5.4 Reactive Forms
In this lesson I'll show you how to create a form using reactive forms instead of template-driven forms. You'll see the directives that you need to employ and the techniques that you'll need to make use of to construct the form from the component class.
1.Introduction6 lessons, 42:00
2.Get Started With Angular7 lessons, 42:38
3.Core Concepts7 lessons, 55:20
4.Template Deep Dive11 lessons, 1:10:56
5.Forms10 lessons, 1:45:41
6.Routing9 lessons, 1:15:10
7.Using the HTTP Client5 lessons, 56:24
8.Testing10 lessons, 1:23:27
9.Building for Production1 lesson, 03:40
10.Conclusion1 lesson, 01:32
5.4 Reactive Forms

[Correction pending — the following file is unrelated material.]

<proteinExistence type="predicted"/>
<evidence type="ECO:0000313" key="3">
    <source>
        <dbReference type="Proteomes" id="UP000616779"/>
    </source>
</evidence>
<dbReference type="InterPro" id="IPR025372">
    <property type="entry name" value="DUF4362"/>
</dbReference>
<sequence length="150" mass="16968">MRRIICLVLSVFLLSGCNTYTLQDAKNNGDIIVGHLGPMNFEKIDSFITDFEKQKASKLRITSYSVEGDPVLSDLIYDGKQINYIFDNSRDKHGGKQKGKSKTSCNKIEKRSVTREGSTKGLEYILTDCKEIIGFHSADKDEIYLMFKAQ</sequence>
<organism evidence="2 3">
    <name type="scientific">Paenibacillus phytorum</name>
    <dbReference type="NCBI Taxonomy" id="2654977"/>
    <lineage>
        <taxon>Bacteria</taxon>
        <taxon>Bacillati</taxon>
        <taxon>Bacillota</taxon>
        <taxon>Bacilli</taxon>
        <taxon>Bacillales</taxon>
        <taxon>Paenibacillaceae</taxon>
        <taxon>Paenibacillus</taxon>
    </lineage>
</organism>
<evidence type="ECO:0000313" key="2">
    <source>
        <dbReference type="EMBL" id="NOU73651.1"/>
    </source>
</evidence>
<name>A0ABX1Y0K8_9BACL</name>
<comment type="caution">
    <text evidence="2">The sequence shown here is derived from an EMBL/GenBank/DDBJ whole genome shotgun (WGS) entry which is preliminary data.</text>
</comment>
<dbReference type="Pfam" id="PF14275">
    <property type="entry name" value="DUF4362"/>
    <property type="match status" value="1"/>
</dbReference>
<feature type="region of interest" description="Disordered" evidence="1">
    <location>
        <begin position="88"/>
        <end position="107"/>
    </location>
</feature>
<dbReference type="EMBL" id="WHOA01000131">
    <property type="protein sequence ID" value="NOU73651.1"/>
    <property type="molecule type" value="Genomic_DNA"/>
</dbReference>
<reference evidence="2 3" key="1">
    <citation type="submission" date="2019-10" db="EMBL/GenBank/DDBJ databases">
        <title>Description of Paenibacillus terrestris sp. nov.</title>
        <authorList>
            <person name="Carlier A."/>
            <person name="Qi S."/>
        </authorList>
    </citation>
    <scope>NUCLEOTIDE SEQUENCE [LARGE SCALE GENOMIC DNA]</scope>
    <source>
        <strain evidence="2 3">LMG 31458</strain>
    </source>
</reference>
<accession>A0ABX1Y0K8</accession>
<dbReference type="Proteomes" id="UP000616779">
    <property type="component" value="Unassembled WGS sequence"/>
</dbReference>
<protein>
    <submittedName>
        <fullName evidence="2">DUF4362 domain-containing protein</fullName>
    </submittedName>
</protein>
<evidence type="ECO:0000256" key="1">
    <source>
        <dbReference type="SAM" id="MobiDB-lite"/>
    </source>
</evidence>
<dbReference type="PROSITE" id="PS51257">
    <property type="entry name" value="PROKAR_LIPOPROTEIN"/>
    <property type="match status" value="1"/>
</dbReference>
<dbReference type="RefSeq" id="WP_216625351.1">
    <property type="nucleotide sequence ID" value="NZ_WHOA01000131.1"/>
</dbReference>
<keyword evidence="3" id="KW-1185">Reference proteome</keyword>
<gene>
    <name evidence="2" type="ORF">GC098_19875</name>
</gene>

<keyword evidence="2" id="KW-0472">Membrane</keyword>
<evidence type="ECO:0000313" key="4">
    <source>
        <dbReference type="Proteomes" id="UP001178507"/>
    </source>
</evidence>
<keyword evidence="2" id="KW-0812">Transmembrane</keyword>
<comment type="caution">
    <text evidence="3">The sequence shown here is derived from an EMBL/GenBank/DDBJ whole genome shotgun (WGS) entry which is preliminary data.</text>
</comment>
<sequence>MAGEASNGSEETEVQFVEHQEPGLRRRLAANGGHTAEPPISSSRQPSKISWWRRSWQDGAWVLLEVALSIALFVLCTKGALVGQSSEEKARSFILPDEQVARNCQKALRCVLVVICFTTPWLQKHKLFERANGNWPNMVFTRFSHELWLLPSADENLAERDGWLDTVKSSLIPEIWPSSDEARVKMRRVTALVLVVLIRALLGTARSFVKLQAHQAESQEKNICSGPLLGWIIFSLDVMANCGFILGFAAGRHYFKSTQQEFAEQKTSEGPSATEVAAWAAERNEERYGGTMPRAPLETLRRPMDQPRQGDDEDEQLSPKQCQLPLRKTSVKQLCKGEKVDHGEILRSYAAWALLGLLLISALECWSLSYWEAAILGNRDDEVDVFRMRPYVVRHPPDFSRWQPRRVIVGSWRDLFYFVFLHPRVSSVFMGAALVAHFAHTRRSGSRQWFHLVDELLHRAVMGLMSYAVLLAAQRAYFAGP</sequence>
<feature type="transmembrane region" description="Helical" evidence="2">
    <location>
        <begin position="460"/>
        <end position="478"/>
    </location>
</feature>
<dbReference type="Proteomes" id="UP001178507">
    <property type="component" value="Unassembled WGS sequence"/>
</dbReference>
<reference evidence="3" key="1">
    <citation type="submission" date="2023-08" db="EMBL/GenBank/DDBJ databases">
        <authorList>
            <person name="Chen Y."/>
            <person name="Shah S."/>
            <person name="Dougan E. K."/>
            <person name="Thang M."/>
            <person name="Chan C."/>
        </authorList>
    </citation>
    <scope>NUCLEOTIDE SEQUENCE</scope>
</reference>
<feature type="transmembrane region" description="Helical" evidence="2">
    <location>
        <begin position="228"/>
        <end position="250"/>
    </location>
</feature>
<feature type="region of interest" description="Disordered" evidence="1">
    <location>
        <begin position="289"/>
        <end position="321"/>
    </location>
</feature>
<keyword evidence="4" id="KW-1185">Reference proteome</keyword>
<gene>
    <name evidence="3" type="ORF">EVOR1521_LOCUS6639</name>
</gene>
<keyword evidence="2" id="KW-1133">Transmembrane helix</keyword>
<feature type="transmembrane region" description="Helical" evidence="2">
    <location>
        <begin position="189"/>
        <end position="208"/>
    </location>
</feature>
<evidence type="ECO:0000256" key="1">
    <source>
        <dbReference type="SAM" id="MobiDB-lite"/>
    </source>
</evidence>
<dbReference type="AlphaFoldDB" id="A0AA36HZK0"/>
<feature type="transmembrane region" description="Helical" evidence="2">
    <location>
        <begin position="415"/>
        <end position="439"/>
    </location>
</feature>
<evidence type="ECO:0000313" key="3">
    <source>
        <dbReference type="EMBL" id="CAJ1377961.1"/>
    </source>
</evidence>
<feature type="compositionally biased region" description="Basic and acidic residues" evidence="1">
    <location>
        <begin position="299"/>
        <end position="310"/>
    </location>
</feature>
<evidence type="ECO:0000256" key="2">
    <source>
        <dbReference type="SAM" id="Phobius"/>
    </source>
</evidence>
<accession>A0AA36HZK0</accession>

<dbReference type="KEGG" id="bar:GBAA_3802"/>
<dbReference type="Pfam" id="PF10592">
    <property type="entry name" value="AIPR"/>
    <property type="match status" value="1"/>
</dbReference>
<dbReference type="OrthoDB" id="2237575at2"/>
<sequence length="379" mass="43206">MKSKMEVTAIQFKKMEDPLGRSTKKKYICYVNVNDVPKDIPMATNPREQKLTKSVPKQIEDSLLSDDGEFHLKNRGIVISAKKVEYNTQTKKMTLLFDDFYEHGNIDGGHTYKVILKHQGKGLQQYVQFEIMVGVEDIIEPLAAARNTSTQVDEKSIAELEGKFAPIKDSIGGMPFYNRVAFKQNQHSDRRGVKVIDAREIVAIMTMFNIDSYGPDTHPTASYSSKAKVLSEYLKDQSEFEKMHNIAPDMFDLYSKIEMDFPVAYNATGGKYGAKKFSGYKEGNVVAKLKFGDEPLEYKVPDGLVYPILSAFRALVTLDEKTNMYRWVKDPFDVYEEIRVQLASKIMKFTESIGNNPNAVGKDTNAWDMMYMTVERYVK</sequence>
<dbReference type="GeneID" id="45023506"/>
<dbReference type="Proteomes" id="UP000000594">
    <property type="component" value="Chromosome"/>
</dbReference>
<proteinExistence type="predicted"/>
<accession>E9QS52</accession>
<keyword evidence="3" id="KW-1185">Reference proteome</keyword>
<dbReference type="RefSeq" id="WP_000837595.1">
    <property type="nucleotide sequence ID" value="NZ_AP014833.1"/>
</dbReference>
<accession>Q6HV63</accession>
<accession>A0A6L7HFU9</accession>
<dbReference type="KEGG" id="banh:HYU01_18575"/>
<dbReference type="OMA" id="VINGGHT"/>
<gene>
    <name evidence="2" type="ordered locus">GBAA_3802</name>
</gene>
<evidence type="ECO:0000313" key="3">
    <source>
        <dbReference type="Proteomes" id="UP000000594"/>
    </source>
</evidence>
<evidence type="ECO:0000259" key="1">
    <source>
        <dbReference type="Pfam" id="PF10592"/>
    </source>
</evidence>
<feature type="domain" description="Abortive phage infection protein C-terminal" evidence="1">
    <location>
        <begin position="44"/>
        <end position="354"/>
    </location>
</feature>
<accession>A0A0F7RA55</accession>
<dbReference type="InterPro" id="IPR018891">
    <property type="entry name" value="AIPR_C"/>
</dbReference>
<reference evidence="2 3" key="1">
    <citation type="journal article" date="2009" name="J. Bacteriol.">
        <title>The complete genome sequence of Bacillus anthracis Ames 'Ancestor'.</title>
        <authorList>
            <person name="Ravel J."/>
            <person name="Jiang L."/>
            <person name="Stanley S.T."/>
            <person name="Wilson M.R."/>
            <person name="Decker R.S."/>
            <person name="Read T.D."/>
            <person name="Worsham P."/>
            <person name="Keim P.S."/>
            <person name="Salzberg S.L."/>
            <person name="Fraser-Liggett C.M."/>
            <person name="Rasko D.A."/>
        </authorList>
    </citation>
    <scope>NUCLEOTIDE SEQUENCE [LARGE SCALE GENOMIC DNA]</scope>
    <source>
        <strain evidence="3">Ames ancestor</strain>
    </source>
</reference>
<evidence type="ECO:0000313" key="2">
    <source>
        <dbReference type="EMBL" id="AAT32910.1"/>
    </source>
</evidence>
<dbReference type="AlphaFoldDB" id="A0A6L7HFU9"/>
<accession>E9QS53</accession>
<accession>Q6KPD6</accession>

Hi folks, in this lesson we're going to take a look at reactive forms in Angular. Template driven forms are very easy to work with and we can do a lot of stuff, like working with error messages and validation purely in the template. But we do sometimes see things like timing issues between the form and the template. Reactive forms are slightly more complex than template driven forms but we don't get these timing issues. And so reactive forms are sometimes preferred. Reactive forms can also be much easier to test. This start component then has this template driven form, and we've got the validation hooked up, and everything is working as expected. There's no reason to change this. Reactive forms won't give us anything extra here. So let's keep this form how it is already. For our reactive form we can add a new component. A feedback component. And let's add that using the CLI. So now we have a shiny new feedback component. Let's add the components to the home component. We'll want to show the form when, say, an element is clicked. So let's add a trigger element and the feedback component to the header in the home component. So we've added a span element that has a click event binding, and we've added the selector for our feedback form with an ngIf directive that only shows the form based on the value of the viewFeedbackForm property. So now we need to add this property and the click handler to the home component class. So we can set that to false initially, and we don't need to add any typing because it's implied from the value. So now let's add the click handler. We can just set the value of the viewFeedbackForm property to true. So let's just take a look in the browser. So we should find that we have this feedback link now in the header. And when we click that, it shows the feedback component. And by default, the template for any component just says the component works. Okay, so now we can start with the reactive form part. So unlike with template driven forms, we won't necessarily start with the templates, because the form isn't driven by the template, so why would we? So a few videos ago, when we wanted to use template driven forms, we had to bring in the forms module. So now that we want to use reactive forms, we'll need to bring in the reactive forms module. So let's put this into the app module first of all. And again, we'll need to add that to the imports array. So the reactive forms module comes from the forms module just like the template driven forms module does. And now let's go over to the new feedback component itself, and that's where we'll build our form. So let's import some form stuff from Angular, first of all. So we'll want to bring in the FormGroup like we did with our template driven form, but we also want to bring in this FormControl class as well. So lets make a start, first of all we want the property of the component to store the form in. As before, the form will be of the type FormGroup. Now in the ngOnInit, we can create our form. FormGroup is a class so it has a constructor. So we just need to new up an instance of it for our property. We get some red underlining. Let's see where that's coming from. And we can see that the constructor expects at least one, but possibly three arguments, but it got zero. So when we create a new FormGroup, we can also create some new FormControls at the same time. And we do that by passing in objects to the constructor. And this is where we can actually create the individual controls that will make up the form. So let's have those now. So we've created four new controls. And those controls are called name, email, telephone, and message. And each one of those is an instance of a FormControl. So this is exactly what would happen in a template driven form, except that Angular would do all this stuff internally. The FormControl class, whose constructor we use to create the individual FormControls doesn't take any arguments. And so, at this point, there's nothing more that we need to do. So, let's just log out the feedback form momentarily. And let's go back to the browser. So we won't see that log until we actually open the feedback form because Angular won't create the component until it's actually visible on the page. So here we can see the form, and as I said, it is an instance of a FormGroup. And there are lots of things here, but we can see that there's a controls property, and it contains all of the controls that we created. So the form itself has a lot of properties and methods, and we can see that the status of the form is valid initially, because we haven't added any validation here. And let's just open up one of these controls, and we can see that these also have a lot of properties and methods. So now that we have our form, we can move onto add the template in the feedback component HTML file. So let's get rid of the generic message, and let's add the markup for the form. So we'll start with a container div. And we can then add a form inside of this. So now we need to link the form to the form object that we created in the class. And we do that using one of the directives from the reactive forms module. We use the FormGroup directive to link the form template with the form object back in the class. And let's just go back to the browser briefly. And we can see that our feedback component does exist now, and we can see that the form has had the no validate attribute and the form classes added to it. Now let's go back and add the FormControls. We can use a similar structure in terms of markup that we used for the last form. We can have some row containers and then the labels and inputs will go inside of these containers. So we've added the first one, the input for the name, so we have a label for the inputs, and then we've used another of the reactive form directives. This time the directive that we've used is FormControl name, and that allows us to link in input element in the template with one of the FormControls inside the form object. And in this case it's the name control. So let's add the other inputs now. So we've used the same row container for each row of the form. This has nothing to do with Angular, this is just first timing purposes. And to link each control to the correct control in the form object, we use the FormControl name directive, which also comes from the reactive forms module. The value we give to this attribute is the matching key name for the control from the objects that we passed to the FormGroup constructor. So let's go back to the browser again, and let's click the Feedback link. And now we see the whole form and it looks awful. We'll fix the styling shortly, but we can see that it's working. So in this lesson we saw how to use reactive forms to create a more programmatically-driven form. We saw how to manually create a FormGroup in the component. And then specify the individual controls we want by creating individual FormControl instances. We also use the FormGroup and FormControlName directives that we need to use in the template to link the form object to the form elements. Thanks for watching.